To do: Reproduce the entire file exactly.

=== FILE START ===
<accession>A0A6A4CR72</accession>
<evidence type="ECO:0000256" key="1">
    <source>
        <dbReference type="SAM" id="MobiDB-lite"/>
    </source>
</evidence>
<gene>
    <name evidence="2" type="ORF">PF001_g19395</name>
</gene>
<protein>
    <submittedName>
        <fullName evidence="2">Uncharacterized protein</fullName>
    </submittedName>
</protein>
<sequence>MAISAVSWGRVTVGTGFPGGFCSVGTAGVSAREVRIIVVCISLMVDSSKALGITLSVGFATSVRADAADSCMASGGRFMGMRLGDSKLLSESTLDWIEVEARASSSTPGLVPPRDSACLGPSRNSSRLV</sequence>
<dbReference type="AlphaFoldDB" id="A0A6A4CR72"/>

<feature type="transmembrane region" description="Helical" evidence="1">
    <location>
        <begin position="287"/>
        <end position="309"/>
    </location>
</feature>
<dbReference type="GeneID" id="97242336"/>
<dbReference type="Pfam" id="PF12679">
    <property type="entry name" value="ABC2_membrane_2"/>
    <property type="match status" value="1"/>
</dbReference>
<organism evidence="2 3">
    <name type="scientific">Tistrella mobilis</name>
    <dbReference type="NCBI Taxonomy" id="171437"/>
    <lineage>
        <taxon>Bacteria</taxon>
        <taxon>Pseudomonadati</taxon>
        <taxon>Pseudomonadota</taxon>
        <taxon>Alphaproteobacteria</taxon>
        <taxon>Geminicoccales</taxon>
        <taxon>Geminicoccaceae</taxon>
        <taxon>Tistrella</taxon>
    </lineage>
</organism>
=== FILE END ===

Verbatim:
<accession>A0A6A4CR72</accession>
<evidence type="ECO:0000256" key="1">
    <source>
        <dbReference type="SAM" id="MobiDB-lite"/>
    </source>
</evidence>
<gene>
    <name evidence="2" type="ORF">PF001_g19395</name>
</gene>
<protein>
    <submittedName>
        <fullName evidence="2">Uncharacterized protein</fullName>
    </submittedName>
</protein>
<sequence>MAISAVSWGRVTVGTGFPGGFCSVGTAGVSAREVRIIVVCISLMVDSSKALGITLSVGFATSVRADAADSCMASGGRFMGMRLGDSKLLSESTLDWIEVEARASSSTPGLVPPRDSACLGPSRNSSRLV</sequence>
<dbReference type="AlphaFoldDB" id="A0A6A4CR72"/>

<feature type="transmembrane region" description="Helical" evidence="1">
    <location>
        <begin position="287"/>
        <end position="309"/>
    </location>
</feature>
<dbReference type="GeneID" id="97242336"/>
<dbReference type="Pfam" id="PF12679">
    <property type="entry name" value="ABC2_membrane_2"/>
    <property type="match status" value="1"/>
</dbReference>
<organism evidence="2 3">
    <name type="scientific">Tistrella mobilis</name>
    <dbReference type="NCBI Taxonomy" id="171437"/>
    <lineage>
        <taxon>Bacteria</taxon>
        <taxon>Pseudomonadati</taxon>
        <taxon>Pseudomonadota</taxon>
        <taxon>Alphaproteobacteria</taxon>
        <taxon>Geminicoccales</taxon>
        <taxon>Geminicoccaceae</taxon>
        <taxon>Tistrella</taxon>
    </lineage>
</organism>